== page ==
10

Full disclosure, of course (I don't think anyone in this thread is confused, but for any future visitors): Tru-Arc is "my" company. So I clearly have an interest - though not in selling bridges where they won't work properly, because if it causes a problem for a user (or aggressively fails to do anything worthwhile), it's a problem for me too.

Yes, we do the Bigsby 2-13/16" spacing by special order. Intonation should be very close even on the straight bar - fewer than a handful have ever been returned for unacceptable intonation. The SerpenTune is just ... closer. A Rock Steady (flat-bottomed) Bigsby-spaced SerpenTune should be as stable a platform as you could get on that guitar.

And, yeah, I think the radius will be good at 12" - but I could send you my cutouttable radius gauge to be certain.

– Proteus

Tim, I have to say that you have more solutions for "square peg/round hole" bridge problems than anybody on the planet. If it uses a floating or post-mounted bridge of almost any type, you've got something that will work-- And work well.

And THAT'S a compliment.

11

Well, it's taken some hoop-jumping, but I apparently committed myself when I started to have a bridge for any Gretsch - and virtually any Gibson and similar. And any other guitar with a Bigsby, including Teles.

And we've done the DiPinto Galaxie and a Rickenbacker 660.

This was not a sound business decision, as it results in around 100 SKUs. But it's a bit like WD Music and pickguards: some of those model numbers exist as a set of dimensions and a program for the mill, and we only make them when ordered.

Gretsch continually finds new things to throw at me. Adapt adapt...

12

Here's a modest rumination tangentially related to this subject. The original rocking Bigsby bridges that the current ones more or less replicate were totally different. The saddles had flat bottoms and they rocked on floating posts, just like the vintage bar bridges. These bridges are confusing the first time you change strings and they flop apart, but they work perfectly, IMO.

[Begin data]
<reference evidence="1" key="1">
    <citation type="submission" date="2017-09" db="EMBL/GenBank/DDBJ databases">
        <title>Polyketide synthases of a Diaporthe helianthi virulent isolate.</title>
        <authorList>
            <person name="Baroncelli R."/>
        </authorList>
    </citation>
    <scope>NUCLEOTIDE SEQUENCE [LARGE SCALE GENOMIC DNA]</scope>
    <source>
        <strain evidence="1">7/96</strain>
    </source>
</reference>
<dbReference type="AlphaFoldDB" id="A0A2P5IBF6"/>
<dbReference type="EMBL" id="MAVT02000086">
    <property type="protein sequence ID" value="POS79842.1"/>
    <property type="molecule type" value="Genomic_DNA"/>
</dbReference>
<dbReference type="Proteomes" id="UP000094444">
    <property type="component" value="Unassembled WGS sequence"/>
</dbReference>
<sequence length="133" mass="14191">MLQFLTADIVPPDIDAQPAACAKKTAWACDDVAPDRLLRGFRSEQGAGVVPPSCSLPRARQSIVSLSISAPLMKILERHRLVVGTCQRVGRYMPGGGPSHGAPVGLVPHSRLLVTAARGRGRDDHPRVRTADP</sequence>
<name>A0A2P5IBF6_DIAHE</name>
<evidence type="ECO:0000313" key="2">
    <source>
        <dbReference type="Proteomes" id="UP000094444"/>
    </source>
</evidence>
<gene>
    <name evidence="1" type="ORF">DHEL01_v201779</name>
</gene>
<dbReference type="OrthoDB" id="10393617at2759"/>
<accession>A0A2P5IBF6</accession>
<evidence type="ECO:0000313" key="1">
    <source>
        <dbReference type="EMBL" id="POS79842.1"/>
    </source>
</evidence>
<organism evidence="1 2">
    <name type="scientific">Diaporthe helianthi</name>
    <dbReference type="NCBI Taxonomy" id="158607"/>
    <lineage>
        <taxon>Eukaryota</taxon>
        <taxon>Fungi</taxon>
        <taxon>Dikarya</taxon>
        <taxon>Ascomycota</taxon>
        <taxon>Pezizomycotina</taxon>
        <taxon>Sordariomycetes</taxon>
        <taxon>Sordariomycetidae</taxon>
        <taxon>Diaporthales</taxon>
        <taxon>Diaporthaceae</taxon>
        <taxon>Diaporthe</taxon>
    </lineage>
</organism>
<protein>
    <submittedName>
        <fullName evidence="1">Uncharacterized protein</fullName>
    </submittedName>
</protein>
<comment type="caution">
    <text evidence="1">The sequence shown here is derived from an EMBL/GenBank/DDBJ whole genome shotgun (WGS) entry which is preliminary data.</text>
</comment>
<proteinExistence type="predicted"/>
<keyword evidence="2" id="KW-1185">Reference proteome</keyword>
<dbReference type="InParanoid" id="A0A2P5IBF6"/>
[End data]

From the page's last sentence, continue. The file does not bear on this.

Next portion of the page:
13

I'm a big fan of the Tru Arc Rock Steady I have on my Power Tenny. The bridge is super stable and even though it does not "rock" it works very well with the Bigsby and tuning stability is excellent. Also, the Rock Steady is a bit lower profile than a regular Tru Arc which is helpfull if your guitar has a shallower neck angle.

14

I just want to file it totally flat so it doesn't rock at all, it sounds good and looks cool.

– Chmason85

that's the thing to do with those bridges - they sound better too with the saddle making more contact with the thumbwheels. The rocking feature doesn't work anyway.

15

Before hacking on your bridge pins, I would suggest that you set up you're bridge so that it tilts towards the tailpiece. That way when you push down on you Bigsby handle the bridge will become taller and will be glad to come back to it's lower position when you release the handle.

I'm of the opinion that modern "rocking" bridge does not rock at all, but because of the nice geometry the strings slide real nicely over the bridge.

Lee

16

WB, that's just what I was thinking, its gotta improve at least a little having full contact.

Lee, I have my action fairly low and with the nickel rockers I'm using, they seem to slide over the aluminum bridge just fine, I don't do anything crazy with the bigsby. I tried to lean it back, but it just wants to keep settling forward toward the neck, that's why I had the idea to file the bridge base flat

17

In order to make the Bigsby bridge work, the strings must stick to the bridge. If the strings slide, well your experience is what happens. Try tipping the bridge a little more toward the tailpiece.

Sliding strings are only way that the modern "rocking" bridges (which do not rock) work.

Lee

18

I prefer non-rocking bridges myself, or nearly non-rocking ones. I’ll make the bottoms either flat or slightly rounded, depending on the guitar. I use flats on all of my Gretsches, though, and I fine-tune the string slots like crazy. Magnifying glasses and 4-micron sandpaper are often involved.


Register Sign in to join the conversation